Slide 59 of 67
WHY ARE COMMON NAILS IMPORTANT?
- Common nails have greater stiffness
- Common nails and box nails have almost identical head sizes and so wood structural panel sheathing fastened with these nails will reach the same ultimate strength.
- However, common nails have less slip than box nails due to their increased shank diameter giving them greater stiffness.
- Since shear walls must provide both strength and stiffness, the use of box, cooler or sinker nails will reduce the performance of the shear wall.
- Performance Losses for Nail Substitutions - Table 5
- Use 6d nail as example
- Note greater shank diameter of common nail
- Note that because of the greater diameter, the minimum spacing is greater for common nails compared to box nails
- Note that common nails have a greater allowable load value (based on stiffness) by about 20% than box nails
- For sheathing, four common nails provide the same stiffness as five box or cooler nails
- What happens if box or cooler nails are used for sheathing?
- You will need to use 25% more nails to make up the difference.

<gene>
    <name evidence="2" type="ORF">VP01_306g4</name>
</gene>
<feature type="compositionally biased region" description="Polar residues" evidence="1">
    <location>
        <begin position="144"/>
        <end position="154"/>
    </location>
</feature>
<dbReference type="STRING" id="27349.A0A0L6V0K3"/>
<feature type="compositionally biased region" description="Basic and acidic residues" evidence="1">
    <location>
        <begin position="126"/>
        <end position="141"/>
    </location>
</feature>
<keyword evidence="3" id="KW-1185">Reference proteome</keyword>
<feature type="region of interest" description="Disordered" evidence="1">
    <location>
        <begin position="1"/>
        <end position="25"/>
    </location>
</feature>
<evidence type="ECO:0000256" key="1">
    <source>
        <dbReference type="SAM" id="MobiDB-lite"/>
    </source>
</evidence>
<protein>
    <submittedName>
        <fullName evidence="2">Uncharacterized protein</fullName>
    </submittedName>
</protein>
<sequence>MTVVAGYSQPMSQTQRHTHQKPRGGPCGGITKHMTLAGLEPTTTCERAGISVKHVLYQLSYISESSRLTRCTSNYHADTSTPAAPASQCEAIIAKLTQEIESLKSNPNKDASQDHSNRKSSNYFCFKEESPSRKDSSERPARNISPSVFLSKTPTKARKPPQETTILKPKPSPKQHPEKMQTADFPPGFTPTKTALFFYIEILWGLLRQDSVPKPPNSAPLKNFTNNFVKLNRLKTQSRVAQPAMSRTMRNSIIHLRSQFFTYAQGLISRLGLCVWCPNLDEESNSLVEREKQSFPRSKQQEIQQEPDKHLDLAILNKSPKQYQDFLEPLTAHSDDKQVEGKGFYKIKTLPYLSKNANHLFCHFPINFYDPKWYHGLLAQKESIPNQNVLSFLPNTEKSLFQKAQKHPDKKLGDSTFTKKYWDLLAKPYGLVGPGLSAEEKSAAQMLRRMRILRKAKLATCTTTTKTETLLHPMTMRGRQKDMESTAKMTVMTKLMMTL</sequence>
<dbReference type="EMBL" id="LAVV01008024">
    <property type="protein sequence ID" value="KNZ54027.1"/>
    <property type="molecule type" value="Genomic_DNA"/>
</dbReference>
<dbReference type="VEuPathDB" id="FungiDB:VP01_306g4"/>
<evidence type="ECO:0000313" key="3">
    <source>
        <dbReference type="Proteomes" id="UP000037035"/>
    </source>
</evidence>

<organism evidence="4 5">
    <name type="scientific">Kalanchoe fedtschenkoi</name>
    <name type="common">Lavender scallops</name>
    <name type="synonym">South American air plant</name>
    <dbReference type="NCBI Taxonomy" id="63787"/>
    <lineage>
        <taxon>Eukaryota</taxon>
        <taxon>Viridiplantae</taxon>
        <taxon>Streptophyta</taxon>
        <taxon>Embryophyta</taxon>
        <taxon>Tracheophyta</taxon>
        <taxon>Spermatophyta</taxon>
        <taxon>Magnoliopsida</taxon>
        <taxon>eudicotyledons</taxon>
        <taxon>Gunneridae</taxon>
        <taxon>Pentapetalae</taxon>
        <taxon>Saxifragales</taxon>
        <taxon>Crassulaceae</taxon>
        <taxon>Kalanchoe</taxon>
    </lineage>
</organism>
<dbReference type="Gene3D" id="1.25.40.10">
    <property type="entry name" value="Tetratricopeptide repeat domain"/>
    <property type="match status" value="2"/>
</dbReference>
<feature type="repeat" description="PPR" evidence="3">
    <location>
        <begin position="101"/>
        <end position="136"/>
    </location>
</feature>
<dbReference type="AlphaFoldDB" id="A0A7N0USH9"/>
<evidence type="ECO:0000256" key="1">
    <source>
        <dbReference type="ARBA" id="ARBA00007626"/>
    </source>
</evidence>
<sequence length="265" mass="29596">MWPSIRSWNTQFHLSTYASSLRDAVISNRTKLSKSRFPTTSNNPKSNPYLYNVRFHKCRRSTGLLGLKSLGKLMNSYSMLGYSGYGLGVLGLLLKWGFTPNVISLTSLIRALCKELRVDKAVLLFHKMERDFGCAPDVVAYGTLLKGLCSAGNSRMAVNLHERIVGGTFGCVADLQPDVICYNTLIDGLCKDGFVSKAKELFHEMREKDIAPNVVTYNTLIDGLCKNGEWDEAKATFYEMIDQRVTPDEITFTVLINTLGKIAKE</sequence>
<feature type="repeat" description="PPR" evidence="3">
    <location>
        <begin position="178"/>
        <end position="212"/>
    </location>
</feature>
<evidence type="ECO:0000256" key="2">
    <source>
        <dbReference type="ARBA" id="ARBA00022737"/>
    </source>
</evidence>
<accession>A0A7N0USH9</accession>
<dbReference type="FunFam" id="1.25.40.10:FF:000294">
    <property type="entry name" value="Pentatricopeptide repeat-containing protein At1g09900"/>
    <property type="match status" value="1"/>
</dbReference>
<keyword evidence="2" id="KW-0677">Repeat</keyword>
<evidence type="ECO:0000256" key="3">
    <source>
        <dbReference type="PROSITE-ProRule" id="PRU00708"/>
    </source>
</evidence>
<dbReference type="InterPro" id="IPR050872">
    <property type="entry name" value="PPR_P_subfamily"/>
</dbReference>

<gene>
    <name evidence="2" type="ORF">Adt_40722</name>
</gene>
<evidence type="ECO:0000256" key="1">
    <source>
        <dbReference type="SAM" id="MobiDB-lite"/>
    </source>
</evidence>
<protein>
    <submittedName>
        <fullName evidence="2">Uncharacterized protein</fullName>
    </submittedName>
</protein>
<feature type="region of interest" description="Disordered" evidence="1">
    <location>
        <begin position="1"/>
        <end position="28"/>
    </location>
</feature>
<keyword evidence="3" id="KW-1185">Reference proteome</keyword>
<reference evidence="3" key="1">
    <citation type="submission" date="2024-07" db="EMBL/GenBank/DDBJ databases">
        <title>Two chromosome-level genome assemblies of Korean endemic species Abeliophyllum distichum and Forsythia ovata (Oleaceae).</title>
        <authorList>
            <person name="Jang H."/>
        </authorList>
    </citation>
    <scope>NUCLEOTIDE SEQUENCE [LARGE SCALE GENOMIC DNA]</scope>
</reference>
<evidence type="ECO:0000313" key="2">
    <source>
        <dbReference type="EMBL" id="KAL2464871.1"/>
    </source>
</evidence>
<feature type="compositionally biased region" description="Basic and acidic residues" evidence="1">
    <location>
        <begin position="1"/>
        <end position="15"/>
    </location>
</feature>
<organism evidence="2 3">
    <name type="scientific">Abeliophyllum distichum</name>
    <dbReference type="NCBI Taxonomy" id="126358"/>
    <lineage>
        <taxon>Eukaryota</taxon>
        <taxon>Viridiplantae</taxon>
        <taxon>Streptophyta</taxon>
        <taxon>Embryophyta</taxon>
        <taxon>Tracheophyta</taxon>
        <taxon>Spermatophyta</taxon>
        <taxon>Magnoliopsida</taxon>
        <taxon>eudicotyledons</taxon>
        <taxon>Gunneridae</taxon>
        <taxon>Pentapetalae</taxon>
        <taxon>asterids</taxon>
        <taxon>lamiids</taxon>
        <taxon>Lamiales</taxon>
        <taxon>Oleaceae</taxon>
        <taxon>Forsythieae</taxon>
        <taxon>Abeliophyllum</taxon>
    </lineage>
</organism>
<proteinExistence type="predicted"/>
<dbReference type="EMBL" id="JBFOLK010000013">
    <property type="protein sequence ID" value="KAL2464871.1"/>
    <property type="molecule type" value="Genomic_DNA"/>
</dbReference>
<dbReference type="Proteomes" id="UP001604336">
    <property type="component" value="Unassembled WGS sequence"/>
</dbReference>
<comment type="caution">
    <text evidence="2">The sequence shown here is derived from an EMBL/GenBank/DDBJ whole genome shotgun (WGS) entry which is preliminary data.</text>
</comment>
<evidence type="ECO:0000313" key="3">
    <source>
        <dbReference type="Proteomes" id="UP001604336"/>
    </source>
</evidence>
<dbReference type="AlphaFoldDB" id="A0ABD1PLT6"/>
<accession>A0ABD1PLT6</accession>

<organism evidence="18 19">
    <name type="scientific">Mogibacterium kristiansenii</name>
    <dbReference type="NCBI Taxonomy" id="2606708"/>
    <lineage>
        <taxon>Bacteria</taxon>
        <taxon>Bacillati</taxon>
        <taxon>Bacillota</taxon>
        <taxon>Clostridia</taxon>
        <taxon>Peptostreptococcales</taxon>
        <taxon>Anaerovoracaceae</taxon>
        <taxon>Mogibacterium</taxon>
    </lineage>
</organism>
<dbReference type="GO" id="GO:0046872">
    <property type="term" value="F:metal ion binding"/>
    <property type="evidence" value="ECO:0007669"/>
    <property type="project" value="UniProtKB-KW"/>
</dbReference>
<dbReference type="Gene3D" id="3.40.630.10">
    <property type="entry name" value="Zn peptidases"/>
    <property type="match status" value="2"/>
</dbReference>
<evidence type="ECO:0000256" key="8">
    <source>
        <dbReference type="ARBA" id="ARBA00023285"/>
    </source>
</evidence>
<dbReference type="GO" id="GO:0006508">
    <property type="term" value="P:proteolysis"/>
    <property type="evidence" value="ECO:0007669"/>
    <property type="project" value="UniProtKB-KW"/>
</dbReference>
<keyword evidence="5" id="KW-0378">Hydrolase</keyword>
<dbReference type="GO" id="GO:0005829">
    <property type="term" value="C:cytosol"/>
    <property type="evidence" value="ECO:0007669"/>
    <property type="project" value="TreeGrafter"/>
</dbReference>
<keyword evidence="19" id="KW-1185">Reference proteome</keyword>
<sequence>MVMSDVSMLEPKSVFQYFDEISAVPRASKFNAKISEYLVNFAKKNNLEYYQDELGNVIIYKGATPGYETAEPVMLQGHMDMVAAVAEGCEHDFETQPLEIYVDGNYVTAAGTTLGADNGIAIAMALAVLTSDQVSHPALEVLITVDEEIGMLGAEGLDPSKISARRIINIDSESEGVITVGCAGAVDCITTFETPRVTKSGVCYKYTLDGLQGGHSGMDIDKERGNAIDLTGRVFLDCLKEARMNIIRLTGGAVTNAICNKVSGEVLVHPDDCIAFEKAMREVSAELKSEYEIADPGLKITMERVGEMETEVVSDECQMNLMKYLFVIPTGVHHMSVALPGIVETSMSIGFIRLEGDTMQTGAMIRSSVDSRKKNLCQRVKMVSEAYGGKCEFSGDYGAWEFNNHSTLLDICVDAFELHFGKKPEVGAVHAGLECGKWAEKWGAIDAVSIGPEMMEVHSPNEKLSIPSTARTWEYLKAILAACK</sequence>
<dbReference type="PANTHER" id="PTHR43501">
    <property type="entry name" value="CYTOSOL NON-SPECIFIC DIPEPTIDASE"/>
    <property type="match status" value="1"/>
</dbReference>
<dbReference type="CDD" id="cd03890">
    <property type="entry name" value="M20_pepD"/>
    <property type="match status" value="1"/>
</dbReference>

- However, additional nailing must follow the requirements for minimum spacing and framing member sizes.
- For example:
- When additional nailing creates spacing of 6d or 8d at 2 inches on center or 10d at 3 inches on center, 3 inch nominal width framing members are required at all adjoining panel edges.
- When the original common nail spacing was equal or less than 6d at 2 inches, 8d at 2½ inches or 10d at 3 inches, additional nails cannot be used because of minimum spacing requirements.
- In these cases, additional sheathing must be provided and is usually installed on the other side of the same wall.
- Remember that it is always easier in the long run to do it right the first time.